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Journal of Women's History 15.1 (2003) 202-211

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Regulation and the Nation:
Comparative Perspectives on Prostitution and Public Policy

Pippa Holloway

David J. Pivar. Purity and Hygiene: Women, Prostitution, and the "American Plan," 1900-1930. Westport, Conn.: Greenwood Press, 2002. xxi+283 pp. ISBN 0-313-32032-2 (cl).
Katherine Elaine Bliss. Compromised Positions: Prostitution, Public Health and Gender Politics in Revolutionary Mexico City. University Park: Pennsylvania State University Press, 2001. xv + 243 pp.; ill.; tables. ISBN 0-271-02125-X (pb).
Christian Henriot. Prostitution and Sexuality in Shanghai: A Social History, 1849-1949. Trans. Nöel Castelino. Cambridge: Cambridge University Press, 2001. xviii + 467 pp.; ill.; tables. ISBN 0-521-57165-0 (cl).
Donna J. Guy. White Slavery and Mothers Alive and Dead: The Troubled Meeting of Sex, Gender, Public Health and Progress in Latin America. Lincoln: University of Nebraska Press, 2000. viii + 216 pp. ISBN 0-8032-7095-x (pb).
Yvonne Svanström. Policing Public Women: The Regulation of Prostitution in Stockholm, 1812-1880. Stockholm: Atlas Akkademi, 2000. xix + 502 pp.; ill.; tables. ISBN 91-89044-75-4 (pb).

These studies of prostitution in five different countries situate commercial sex and responses to it in the context of social, political, and economic changes. In the last two decades, historians of sexuality have made a persuasive case that scholarly investigations of such topics as prostitution, once considered details of history, contribute to the understanding of larger historical issues. Such is the case with these works, which together underscore how the history of prostitution illuminates the larger story of drives for progress and modern governance in the nineteenth and early twentieth centuries.

Controlling prostitution has been associated in a general sense with a stable social order in many historical contexts. These connections, however, took on a new specificity and importance to the modern state in the [End Page 202] nineteenth century with the establishment of the French system of regulating prostitution. First envisioned in 1836 by Alexandre Jean-Baptiste Parent-Duchatelet, a French sanitary engineer, this scheme required that women employed as prostitutes register with authorities and ply their trade in legalized brothels. Enclosing brothels in particular parts of the city and monitoring them would help protect morality and the social order. 1 Though this approach declined in popularity in France in the 1850s, it persisted abroad. Advocates of state regulation hoped it would end the blight of prostitution and aid in the fight against venereal disease. In reaction, some rallied in support of abolition, citing the failures of legalized prostitution and the abuses it perpetuated.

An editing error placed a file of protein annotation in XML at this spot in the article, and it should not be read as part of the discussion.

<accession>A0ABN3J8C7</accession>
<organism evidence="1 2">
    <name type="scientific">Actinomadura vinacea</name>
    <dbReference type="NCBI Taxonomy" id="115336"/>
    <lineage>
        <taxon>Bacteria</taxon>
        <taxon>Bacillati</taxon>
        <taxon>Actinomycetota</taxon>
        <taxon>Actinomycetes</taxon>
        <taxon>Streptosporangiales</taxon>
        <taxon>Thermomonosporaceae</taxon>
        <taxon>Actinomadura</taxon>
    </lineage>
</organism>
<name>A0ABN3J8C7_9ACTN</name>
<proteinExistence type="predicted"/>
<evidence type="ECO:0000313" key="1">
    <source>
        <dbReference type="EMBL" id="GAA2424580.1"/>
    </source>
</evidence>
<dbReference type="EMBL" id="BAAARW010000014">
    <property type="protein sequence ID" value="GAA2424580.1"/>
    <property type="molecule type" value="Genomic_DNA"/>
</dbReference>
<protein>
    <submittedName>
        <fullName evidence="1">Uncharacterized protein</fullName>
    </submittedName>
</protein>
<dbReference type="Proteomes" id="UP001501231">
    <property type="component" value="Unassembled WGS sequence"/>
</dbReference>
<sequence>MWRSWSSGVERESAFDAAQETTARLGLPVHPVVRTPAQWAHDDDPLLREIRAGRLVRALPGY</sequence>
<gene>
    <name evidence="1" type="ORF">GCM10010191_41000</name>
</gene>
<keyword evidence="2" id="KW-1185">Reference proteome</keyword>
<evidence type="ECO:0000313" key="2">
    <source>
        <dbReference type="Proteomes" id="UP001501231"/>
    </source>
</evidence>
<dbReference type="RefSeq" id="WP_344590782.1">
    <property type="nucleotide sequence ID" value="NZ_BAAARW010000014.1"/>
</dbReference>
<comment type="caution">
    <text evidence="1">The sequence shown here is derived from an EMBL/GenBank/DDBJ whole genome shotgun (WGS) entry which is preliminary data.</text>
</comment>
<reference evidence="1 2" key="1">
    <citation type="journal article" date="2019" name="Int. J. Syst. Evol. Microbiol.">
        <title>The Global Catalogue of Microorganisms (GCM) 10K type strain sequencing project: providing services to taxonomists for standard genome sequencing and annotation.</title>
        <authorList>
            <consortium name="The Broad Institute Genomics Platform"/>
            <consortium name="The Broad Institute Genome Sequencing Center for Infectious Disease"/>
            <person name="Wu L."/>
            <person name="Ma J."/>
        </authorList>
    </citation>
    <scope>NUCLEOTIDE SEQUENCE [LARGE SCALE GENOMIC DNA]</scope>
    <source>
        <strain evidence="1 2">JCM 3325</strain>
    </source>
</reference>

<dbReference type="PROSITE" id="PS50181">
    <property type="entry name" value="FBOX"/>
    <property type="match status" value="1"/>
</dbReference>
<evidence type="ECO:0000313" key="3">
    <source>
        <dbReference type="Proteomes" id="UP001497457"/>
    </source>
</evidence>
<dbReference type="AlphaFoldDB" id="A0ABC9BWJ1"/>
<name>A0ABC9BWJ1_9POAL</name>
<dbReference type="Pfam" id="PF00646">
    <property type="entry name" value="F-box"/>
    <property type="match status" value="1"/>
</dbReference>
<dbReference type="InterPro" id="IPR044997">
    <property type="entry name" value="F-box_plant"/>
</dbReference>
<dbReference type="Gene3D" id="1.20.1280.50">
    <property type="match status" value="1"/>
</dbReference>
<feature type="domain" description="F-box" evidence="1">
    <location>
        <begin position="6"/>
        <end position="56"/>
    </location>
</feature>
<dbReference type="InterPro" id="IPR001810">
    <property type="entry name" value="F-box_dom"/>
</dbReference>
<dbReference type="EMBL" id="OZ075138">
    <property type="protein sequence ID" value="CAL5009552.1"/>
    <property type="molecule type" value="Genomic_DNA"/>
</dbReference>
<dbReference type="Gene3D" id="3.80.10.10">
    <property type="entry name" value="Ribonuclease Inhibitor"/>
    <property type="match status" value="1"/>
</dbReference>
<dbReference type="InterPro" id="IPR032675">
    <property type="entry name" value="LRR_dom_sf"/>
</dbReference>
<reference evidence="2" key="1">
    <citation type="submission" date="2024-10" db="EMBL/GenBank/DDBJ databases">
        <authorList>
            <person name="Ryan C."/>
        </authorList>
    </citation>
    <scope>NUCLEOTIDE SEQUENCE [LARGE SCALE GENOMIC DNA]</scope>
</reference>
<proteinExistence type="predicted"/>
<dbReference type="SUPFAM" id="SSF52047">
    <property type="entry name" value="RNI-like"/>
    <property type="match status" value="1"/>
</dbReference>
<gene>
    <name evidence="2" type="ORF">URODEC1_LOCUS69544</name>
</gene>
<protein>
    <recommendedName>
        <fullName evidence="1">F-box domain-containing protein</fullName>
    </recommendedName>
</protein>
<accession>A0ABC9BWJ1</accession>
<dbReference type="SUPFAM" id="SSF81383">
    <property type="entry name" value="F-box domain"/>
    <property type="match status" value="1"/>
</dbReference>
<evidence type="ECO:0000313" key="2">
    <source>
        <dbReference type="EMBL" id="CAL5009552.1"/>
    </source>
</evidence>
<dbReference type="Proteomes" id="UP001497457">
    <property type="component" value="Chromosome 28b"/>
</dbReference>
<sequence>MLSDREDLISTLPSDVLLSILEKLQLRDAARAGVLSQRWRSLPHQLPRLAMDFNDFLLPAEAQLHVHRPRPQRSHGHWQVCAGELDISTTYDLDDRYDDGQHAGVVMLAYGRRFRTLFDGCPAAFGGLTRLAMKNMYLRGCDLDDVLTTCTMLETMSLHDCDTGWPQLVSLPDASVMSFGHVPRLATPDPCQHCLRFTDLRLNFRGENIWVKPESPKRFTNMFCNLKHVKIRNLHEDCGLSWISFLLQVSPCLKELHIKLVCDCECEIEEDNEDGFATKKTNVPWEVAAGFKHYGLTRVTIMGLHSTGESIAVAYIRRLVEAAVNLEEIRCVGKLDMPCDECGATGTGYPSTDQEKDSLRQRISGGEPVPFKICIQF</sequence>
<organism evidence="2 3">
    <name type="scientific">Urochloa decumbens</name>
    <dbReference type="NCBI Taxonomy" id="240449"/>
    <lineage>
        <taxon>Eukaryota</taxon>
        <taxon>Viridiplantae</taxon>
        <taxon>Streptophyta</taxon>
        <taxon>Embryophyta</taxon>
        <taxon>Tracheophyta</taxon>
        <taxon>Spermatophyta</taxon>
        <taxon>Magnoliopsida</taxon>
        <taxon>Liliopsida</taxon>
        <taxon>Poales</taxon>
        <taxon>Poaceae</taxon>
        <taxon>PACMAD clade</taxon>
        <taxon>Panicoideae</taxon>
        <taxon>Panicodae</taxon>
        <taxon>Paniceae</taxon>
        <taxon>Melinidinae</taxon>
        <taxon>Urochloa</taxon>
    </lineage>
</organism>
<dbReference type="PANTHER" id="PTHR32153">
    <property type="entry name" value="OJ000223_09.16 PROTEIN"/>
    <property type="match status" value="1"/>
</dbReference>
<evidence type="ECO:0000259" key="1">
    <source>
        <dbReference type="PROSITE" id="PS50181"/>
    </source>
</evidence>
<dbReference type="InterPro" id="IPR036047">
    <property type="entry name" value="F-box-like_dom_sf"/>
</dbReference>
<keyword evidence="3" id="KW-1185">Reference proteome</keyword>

A variety of themes unite these books, but their perspectives on the fate of regulation and abolition in diverse national and municipal contexts provides a useful framework through which to begin a consideration of them. The first three works discussed here are particularly comparable because they all focus on both prostitutes in major urban areas and attempts to regulate their trade. The final two works address government and reform movements more than the actual working of the sex trade.

In Policing Public Women, Yvonne Svanström seeks to understand why Sweden established a system that considered women the sole source of venereal contagion and targeted public women for regulation and inspection. Early in the nineteenth century, Swedish authorities apportioned blame for venereal disease in a gender-neutral way, aiming disease control measures at both men and women. However, women were, even in this early period, more likely to be subjected to medical inspection and treatment, a disparity that lay the groundwork for the gendered policies that would follow.

Svanström looks to the importation of ideas and policies from other European countries to explain the intensified focus of regulatory efforts on women. In the 1830s, Stockholm authorities, impressed by the French system of organized, regulated brothels, tried a similar plan in their city. But, public objections, coupled with police preference for unofficial supervision over prescribed rules, led city leaders to soon abandon this approach. Though Sweden did not copy indiscriminately the French system, the national government did pass...


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